We’re now on the famous Flume Trail cut into the mountain slope. To our left is an exposed, rocky wall. To our right is a steep drop-off towards the lake nearly one-third mile below us. The plan is to ride as fast as I can on the three-foot trail between the two extremes. This is no time to be a tourist. Admiring the scenic vistas might end in a tumultuous power slide off the rugged mountain.

Now, the pre-race consensus was this would be a long day of competition. Knowing this, I made extra sure my race nutrition was totally dialed in. I was downing water like beers at a bowling alley. Before each of the three bike aid stations, I sucked back a packet of sugary gel for a hundred-calorie kick. Well my first kick was underway and Mark pulled over to let me jump back into the lead. I’m not sure if he knew it was Team Michigan until I went past. I didn’t look back, burying the accelerator.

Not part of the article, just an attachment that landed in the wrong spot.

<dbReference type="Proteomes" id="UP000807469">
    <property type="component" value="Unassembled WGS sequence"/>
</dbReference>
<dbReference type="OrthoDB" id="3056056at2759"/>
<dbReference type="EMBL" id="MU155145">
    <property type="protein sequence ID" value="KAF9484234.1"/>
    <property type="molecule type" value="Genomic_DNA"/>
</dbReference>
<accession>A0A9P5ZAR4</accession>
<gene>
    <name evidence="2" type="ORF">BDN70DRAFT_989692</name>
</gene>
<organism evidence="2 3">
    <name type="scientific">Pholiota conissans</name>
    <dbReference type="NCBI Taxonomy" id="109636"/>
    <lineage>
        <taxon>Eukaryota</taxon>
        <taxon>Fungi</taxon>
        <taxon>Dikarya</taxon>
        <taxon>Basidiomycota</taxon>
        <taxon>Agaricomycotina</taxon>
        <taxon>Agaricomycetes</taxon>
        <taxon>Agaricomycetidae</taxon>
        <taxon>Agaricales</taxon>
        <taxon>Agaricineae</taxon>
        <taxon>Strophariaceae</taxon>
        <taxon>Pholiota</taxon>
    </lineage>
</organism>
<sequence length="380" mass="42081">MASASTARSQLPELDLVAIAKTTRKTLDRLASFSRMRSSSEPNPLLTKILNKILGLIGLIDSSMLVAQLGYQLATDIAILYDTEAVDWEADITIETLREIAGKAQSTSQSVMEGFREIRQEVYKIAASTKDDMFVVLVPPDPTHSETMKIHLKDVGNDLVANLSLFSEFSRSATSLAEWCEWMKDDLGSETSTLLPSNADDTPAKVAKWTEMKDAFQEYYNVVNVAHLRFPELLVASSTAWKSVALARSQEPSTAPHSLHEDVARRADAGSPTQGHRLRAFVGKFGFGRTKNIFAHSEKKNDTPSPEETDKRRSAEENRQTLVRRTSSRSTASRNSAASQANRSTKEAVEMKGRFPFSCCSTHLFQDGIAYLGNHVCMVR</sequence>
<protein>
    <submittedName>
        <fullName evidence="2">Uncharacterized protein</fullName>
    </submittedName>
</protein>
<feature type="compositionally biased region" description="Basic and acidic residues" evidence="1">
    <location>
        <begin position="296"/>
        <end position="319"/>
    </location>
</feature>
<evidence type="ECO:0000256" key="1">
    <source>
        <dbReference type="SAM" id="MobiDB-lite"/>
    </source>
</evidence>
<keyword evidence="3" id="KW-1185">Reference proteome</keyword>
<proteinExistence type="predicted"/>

Eventually the trail juts away from the cliff side, meanders around Martlette Lake, and starts uphill once more. Somewhere along this section, Tom Lyons passes me with conviction. I punch the pedals to catch up and switch into full Xerox mode, duplicating his every move. Being a local, he knows these trails as well as anyone. He knows all the best lines through the bumps and sand.

But it’s not much later when my bubble bursts. In a lapse of concentration, I take a bad line on a sandy climb. Tom rides it while I dismount and push my bike. By the top he’s opened a lead on me. I take my second gel and try to keep him in sight.

On the Tahoe Rim Trail, the route turns technical. It’s no longer good enough to ride around the boulders, you have to ride up and over them. On the downward slopes, you have to wheelie off some boulders and navigate the tight, saucy switchback turns. It’s through this familiar playground that Tom slips out of my sight. I start thinking that runner up at the National Championships doesn’t sound too bad.